A superfight with UFC legend Anderson Silva on Jan. 31 brought Nick Diaz out of retirement, and his former coach Cesar Gracie believes the Stockton native could hand "The Spider" his third straight loss at UFC 183.
"I already knew this fight would happen a long time ago," Cesar Gracie told MMAFighting.com, "and I think it’s a great fight."
Both fighters enter the cage coming off back-to-back losses. Silva was stopped twice by Chris Weidman, while Diaz suffered decision losses to Georges St-Pierre and Carlos Condit in welterweight title fights. However, Gracie doesn’t think it’s going the distance this time.
"I believe it’s going to be a standup fight the entire time," he said. "Nick is better on the ground, his jiu-jitsu is better, but I believe it’s going to be a standup fight and it won’t last five rounds. I think it will be over before five rounds, someone will get knocked out.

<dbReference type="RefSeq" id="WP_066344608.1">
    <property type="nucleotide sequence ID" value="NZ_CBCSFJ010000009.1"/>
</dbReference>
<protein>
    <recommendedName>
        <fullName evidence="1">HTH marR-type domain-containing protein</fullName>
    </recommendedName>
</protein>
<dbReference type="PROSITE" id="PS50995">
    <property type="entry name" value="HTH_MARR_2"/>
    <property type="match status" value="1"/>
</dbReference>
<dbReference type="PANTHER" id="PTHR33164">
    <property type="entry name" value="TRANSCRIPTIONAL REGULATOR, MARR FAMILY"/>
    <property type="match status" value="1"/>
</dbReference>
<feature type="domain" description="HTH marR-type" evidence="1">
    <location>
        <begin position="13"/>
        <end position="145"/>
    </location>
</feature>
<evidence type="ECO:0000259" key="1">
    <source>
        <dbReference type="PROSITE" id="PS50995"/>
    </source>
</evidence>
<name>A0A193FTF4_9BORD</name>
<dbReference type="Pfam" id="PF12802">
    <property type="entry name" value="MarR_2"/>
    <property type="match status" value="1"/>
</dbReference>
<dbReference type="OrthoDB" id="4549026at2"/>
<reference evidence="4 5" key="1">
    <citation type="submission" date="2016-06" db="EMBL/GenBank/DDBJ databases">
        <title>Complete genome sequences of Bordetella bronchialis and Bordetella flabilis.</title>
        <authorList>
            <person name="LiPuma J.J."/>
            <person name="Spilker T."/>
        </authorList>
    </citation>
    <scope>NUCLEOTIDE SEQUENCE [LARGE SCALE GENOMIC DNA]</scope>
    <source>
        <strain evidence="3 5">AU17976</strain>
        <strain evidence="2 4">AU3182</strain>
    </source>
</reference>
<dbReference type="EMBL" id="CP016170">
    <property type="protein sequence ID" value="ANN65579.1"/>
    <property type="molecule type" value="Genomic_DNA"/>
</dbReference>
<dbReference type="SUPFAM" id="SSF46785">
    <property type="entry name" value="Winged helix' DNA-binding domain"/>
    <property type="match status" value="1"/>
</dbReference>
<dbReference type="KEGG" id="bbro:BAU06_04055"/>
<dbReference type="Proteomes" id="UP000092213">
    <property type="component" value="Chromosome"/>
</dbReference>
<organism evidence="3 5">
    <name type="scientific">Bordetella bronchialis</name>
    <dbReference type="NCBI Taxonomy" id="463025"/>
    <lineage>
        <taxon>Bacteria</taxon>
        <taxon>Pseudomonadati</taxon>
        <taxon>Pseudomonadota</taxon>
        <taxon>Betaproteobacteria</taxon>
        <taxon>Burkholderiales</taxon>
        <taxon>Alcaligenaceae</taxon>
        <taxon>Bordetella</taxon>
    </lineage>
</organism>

"Nick is hard to knock out, he was knocked out only once in the beginning of his career," Gracie continued. "Anderson is bigger than Nick, but he’s turning 40 now and his chin is not the same anymore. If Nick can get in there and punch him, I think he wins this fight. Nick will turn 31 in August, he’s just a kid. Anderson is fast and dangerous. I don’t know who’s going to win, but I know it’s going to be a good fight."
Diaz will be moving up to 185 pounds division for this bout, and that’s the only thing that concerns his coach. The last time he fought above the 170-pound limit was in 2009, when he finished Frank Shamrock and Scott Smith at 180-pound catchweight bouts at Strikeforce.
"Anderson is used to fighting bigger guys, like Chael Sonnen and those guys," he said, "so I think the weight difference will help Anderson."
Diaz, a former Strikeforce welterweight champion, will return to the Octagon almost two years after his last bout, while Silva enters the cage again 13 months after suffering a leg break in his rematch with Weidman at UFC 168. Diaz retired from MMA after a loss to St-Pierre, but he never stopped training, according to Gracie.
"He was training, but he really retired," he said. "He wanted more money and everything, and he didn’t train like he used to. He was more relaxed, doings things he liked."